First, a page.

President Alvaro Uribe Vélez gave the order for the rescue operation to begin at 9 a.m. on a Friday morning. By 10:30 a.m., the giant rescue force had the tiny village of La Chapa totally surrounded. The rapid-deployment units were the first to arrive, catching the guerrillas and priests by surprise. In the ensuing shootout, one guerrilla was killed. By 11:30 a.m., President Uribe was told the good news: the operation had been a success.
But the rescue of the priests is the exception to the rule in the kidnapping capital of the world. In 2001, there were 3,041 kidnap victims in Colombia, only 23 percent of whom were rescued.
The FARC has announced that it wants to trade the Americans, along with about 40 Colombian police and soldiers and 20 high-profile Colombian politicians, for guerrilla prisoners in Colombian jails. But the US has said it will not negotiate and both governments have vowed the rescue efforts will continue.
Though American troops do not intend to engage the FARC directly, their high-tech equipment and intelligence capabilities could be helpful in the difficult search, say military analysts.
"The one advantage [the Americans] have is in the air," Mr. Valencia observes, pointing to the numerous Blackhawk and Huey II helicopters that have been donated as part of "Plan Colombia," a 1998 measure that increased the US role in fighting drug-traffickers.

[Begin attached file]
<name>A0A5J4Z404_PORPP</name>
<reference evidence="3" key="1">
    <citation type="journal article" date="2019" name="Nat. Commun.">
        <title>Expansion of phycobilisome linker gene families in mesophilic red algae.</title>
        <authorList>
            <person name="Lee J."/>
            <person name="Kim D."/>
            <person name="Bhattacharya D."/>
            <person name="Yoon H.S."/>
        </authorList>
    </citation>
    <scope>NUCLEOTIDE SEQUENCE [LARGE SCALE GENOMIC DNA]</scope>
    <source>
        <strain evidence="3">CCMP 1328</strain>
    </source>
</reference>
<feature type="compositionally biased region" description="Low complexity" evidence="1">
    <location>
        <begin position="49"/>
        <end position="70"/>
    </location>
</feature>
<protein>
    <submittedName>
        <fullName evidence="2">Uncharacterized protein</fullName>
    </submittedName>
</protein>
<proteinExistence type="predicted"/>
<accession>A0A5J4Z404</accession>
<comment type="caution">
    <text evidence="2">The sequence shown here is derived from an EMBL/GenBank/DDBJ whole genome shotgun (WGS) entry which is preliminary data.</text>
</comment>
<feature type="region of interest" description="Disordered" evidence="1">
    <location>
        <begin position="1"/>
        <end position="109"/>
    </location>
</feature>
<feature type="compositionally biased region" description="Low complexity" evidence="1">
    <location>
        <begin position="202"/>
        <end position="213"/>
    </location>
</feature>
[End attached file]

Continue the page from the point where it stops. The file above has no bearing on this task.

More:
But he points out that there are many "stumbling blocks" to an air rescue, including complicated jungle terrain with low visibility and even the possibility of another crash.
Steve Lucas, a spokesman for the US Southern Command, which oversees operations in Colombia, says the American troops are providing helicopters, radar, cameras, night-vision gear, and radio-direction finders.
"They're people that are specialized in finding and recovering," says Mr. Lucas. "They have the technology to do that in any conditions."
As in any successful military campaign, human intelligence may be the key to finding the kidnapped Americans. But Valencia noted that in Caquetá, there is no love lost between the residents and the military.
"It is a very secure place" for the FARC, Valencia says. He adds the farmers there grow coca, the principal ingredient in cocaine, which the FARC taxes and then markets overseas, creating a common economic interest between the two groups. Furthermore, the historic FARC presence has made the population afraid of defying the powerful militia.
Though US embassy officials will not comment on the progress of the operation, there has only been one public arrest. FARC member Fidel Casallas Bastos was charged with kidnapping and homicide after he was admitted to a local hospital with suspicious wounds to his hands and legs. It turns out he was planting land mines to protect the escape of his FARC colleagues after the kidnapping.
Two of the other plane's passengers, Thomas John Janis and Colombian Sgt. Luis Alcides Cruz, were assassinated by the FARC after the plane crash. All five were on an intelligence mission for California Microwave Systems, a division of US defense giant Northrop Grumman. It is unclear whether they were simply surveying coca crops or also guerrilla movements in the area.
While American and Colombian officials insist that the plane crashed as a result of engine failure, the FARC claims it was shot down. There were at least six bullet holes in the airplane, according to the attorney general's office.
"That is part of the investigation," says Alvaro Ayala, a spokesman for the attorney general.